Initiatives to promote the integration of immigrants

The issue of the labour market integration of immigrants has been very topical in Denmark in the first half of 2000. The National Institute for Social Research has evaluated a training project for unemployed immigrants and found it to be successful, identifying the criteria for success as better language competences combined with active job-seeking activities and practical training programmes. The project may turn out to be a breakthrough for integration initiatives in Denmark, and is fully in line with the proposals contained in the first consolidated report issued early in 2000 by a joint committee on integration set up by the government.

On 16 May 2000, the National Institute for Social Research (Socialforskningsinstituttet, SFI) published its evaluation of a project entitled "Integration of immigrants on the labour market" run at the Kofoeds Skole centre in Copenhagen. Some 190 immigrants and refugees participated in the project during the period 1997-9. The project is a concrete example of Objective 3 of the European Social Fund (ESF) and was partly financed by the ESF. The common characteristics of the participants - in addition to being refugees/immigrants or descendants of immigrants - were that they were over 25 years of age and receiving either unemployment benefits or social assistance, and that they had all enrolled in the project voluntarily. The objective of the project was: "to increase the participants' chances for labour market integration; to enhance their chances of being admitted to occupational training/education programmes; [and] to give the participants a personal kick-start which may turn out to be valuable in a longer perspective."

The SFI finds that the project has been a success, with 70% of the participants obtaining employment on completion of the course or going into further training/education. The participants were prepared for entering employment in companies through a combination of training, personal guidance and 14 weeks of practical training in an enterprise. The personal contact maintained through the period of practical job training turned out to be of decisive importance. Employers had to reconsider any prejudices they might have had and the immigrants developed stronger belief in their own opportunities. On the course, the immigrants were taught how to target their efforts to obtain a trainee place. They were taught how to draw up an application and to set realistic targets for themselves in relation to their background and qualifications. The course also included lessons in Danish, English, information technology (IT) and social science. The result was found to be a major lift in the self-esteem of the immigrant people involved.

Social partners express satisfaction

The Danish Employers' Confederation (Dansk Arbejdsgiverforening, DA) has stated that is impressed by the results of the course. "This project has shown that it is possible to strengthen integration by offering our new Danish citizens lessons in Danish, IT and other subjects and by encouraging them to be active. It is important that these experiences are passed on to other projects and other new Danish citizens", said DA's director, Henrik Bach Mortensen. The trade unions have also expressed their satisfaction with the project.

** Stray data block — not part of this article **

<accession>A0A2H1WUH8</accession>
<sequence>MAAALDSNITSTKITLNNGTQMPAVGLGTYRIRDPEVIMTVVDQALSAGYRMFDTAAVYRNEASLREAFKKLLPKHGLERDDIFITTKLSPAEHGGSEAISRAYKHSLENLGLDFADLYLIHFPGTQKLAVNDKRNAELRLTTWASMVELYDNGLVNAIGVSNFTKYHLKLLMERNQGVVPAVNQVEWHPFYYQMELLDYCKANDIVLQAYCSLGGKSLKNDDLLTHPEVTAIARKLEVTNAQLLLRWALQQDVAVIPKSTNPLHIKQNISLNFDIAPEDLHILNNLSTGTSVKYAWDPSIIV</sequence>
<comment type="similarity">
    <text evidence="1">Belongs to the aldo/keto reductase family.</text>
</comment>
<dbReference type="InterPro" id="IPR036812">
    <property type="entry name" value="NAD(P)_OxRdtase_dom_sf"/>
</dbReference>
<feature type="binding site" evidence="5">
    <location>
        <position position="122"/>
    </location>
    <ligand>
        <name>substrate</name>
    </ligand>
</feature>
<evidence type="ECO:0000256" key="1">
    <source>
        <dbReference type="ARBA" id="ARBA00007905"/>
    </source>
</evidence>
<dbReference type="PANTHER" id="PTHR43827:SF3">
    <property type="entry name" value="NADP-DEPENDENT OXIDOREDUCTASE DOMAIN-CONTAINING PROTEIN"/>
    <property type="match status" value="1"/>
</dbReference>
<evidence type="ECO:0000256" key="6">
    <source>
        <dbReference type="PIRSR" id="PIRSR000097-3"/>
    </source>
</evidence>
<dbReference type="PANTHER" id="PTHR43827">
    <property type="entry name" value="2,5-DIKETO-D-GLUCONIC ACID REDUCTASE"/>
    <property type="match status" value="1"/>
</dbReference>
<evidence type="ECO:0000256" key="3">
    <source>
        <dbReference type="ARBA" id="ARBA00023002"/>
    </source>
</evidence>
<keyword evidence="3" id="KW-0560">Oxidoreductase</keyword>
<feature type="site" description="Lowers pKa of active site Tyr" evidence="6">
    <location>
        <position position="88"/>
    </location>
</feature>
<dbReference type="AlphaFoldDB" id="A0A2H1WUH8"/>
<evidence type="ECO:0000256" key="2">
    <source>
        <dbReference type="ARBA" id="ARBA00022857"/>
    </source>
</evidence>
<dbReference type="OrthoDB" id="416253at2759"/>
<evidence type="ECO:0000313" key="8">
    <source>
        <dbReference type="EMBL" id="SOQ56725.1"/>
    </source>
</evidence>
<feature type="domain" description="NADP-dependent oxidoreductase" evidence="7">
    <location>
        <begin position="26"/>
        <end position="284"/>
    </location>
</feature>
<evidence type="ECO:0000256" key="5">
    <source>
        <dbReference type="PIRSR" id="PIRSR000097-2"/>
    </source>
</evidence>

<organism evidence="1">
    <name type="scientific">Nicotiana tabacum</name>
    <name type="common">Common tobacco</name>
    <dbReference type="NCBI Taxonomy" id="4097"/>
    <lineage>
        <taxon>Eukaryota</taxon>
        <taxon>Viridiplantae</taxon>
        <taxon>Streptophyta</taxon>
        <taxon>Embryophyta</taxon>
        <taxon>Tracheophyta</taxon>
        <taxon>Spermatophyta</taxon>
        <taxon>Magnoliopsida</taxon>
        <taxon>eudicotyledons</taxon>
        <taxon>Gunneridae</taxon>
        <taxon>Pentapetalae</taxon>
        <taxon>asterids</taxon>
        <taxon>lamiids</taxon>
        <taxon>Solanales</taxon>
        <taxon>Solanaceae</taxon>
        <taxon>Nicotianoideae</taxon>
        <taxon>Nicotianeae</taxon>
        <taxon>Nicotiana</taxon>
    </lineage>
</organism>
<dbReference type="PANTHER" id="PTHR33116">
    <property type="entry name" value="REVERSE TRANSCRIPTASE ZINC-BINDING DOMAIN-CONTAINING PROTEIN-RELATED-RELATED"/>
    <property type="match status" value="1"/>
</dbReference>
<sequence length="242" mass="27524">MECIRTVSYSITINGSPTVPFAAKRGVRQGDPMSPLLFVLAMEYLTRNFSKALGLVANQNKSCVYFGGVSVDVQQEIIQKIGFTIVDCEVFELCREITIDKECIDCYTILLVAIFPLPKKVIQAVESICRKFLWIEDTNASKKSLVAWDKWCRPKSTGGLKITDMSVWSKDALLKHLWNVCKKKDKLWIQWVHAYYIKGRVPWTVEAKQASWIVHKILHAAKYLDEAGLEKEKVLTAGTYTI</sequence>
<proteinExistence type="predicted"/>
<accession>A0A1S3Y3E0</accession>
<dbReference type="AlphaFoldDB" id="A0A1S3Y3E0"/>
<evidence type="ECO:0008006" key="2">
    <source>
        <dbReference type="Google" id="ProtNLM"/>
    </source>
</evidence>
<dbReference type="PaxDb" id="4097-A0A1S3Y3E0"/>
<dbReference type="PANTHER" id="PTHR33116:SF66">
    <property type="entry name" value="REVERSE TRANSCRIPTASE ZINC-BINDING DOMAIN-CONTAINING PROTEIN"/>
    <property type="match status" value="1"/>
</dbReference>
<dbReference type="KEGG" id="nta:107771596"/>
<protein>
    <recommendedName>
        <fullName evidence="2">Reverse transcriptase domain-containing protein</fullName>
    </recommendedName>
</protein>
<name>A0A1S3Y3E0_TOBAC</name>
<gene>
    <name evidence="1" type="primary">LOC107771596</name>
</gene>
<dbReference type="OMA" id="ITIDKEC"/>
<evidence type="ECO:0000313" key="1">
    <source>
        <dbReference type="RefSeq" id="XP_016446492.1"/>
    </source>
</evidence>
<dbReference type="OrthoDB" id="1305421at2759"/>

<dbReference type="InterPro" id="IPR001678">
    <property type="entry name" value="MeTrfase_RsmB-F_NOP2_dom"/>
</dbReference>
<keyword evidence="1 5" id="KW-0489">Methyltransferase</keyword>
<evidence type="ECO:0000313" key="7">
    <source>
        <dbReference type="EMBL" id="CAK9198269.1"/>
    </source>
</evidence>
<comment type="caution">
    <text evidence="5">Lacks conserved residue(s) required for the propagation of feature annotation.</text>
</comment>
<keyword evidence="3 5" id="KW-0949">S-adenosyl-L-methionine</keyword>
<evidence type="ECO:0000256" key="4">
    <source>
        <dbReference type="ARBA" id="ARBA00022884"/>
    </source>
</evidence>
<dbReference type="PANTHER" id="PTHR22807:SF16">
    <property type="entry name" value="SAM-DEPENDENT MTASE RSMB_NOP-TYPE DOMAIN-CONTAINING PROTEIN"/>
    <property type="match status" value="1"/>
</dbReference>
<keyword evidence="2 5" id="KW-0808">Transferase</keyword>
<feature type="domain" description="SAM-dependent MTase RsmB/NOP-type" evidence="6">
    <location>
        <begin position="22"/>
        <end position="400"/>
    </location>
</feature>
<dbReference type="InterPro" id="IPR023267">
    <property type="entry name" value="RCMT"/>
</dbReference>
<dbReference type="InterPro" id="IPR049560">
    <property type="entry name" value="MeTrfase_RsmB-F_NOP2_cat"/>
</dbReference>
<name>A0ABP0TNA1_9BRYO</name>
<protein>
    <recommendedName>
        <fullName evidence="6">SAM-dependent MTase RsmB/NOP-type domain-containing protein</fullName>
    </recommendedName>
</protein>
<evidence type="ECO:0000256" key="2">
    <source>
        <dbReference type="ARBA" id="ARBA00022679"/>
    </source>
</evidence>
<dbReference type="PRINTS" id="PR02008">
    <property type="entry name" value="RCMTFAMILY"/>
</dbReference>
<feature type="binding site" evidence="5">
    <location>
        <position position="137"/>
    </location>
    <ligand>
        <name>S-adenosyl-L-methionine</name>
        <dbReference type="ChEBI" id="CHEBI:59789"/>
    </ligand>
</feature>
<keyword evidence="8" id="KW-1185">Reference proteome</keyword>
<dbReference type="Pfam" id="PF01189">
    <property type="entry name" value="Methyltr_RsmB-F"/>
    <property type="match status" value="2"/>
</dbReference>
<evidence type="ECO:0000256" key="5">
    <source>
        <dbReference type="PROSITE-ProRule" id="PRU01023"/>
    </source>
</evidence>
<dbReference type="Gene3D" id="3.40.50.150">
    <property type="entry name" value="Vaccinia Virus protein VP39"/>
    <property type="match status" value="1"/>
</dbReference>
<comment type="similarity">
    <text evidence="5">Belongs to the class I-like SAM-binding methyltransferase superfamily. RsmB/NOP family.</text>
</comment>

This statement from the director of DA is particularly interesting because the members of his organisation have recently been criticised for showing a lack of interest in participating in the municipal integration councils which were set up after the municipal authorities formally took over responsibility for the integration of refugees and immigrants from 1 January 1999. So far, DA has argued that its members do not have the time to participate in the many meetings held by these councils. This position has been criticised because of the high political priority accorded to these councils.

In spite of the criticism and accusations of empty words levelled at the statements made by the social partners about their will to handle the integration issue, it is a fact that integration measures have been strengthened over the past year. A number of major and minor studies have all pointed to a major need for initiatives in the labour market field. Both the trade unions and the employers have publicly committed themselves to increasing and intensifying integration measures.

Statistics Denmark figures from a study carried out for DA show that 15% more immigrants from the least developed countries obtained employment in the course of 1998. The unemployment rate among this group fell to 19%, which is still higher than for the rest of the population. The unemployment rate is generally higher for immigrants and their descendants than for other Danish citizens. On average, it is 16.5% for immigrants compared with 5.5% for the rest of the population, according to a more recent study carried out for the Ministry of Labour concerning the labour market attachment of all groups of immigrants and their descendants. This study also shows that only a little more than half of this group (56%) are in the labour force, compared with 80% for the rest of the population. In January 2000, the total number of refugees/immigrants and their descendants living in Denmark was 363,450 - corresponding to 7% of the population. About 25% come from Turkey and the former Yugoslavia, the same proportion as come from North America and the EEA countries, while 30% come from Asia and Africa.